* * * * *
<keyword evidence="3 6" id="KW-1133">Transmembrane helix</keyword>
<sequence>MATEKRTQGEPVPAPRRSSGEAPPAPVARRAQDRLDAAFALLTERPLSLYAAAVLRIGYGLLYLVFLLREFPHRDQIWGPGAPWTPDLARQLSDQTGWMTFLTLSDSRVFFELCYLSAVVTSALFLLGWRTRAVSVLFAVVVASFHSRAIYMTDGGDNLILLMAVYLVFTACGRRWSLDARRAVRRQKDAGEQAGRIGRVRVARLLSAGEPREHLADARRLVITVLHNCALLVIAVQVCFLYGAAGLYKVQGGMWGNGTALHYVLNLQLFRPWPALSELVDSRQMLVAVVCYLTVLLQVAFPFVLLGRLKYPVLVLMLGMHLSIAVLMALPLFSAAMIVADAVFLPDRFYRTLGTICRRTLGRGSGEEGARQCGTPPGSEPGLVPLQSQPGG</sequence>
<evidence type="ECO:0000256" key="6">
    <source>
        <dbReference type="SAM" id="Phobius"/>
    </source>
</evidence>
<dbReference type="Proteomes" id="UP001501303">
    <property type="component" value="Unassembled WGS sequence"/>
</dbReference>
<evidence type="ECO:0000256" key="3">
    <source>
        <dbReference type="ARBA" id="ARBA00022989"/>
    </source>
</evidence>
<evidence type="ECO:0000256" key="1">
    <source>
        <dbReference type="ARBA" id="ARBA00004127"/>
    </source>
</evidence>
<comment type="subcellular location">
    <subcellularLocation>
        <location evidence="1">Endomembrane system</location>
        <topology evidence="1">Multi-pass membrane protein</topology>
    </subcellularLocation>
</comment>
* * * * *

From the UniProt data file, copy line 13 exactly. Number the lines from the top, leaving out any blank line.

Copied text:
        <dbReference type="ARBA" id="ARBA00022989"/>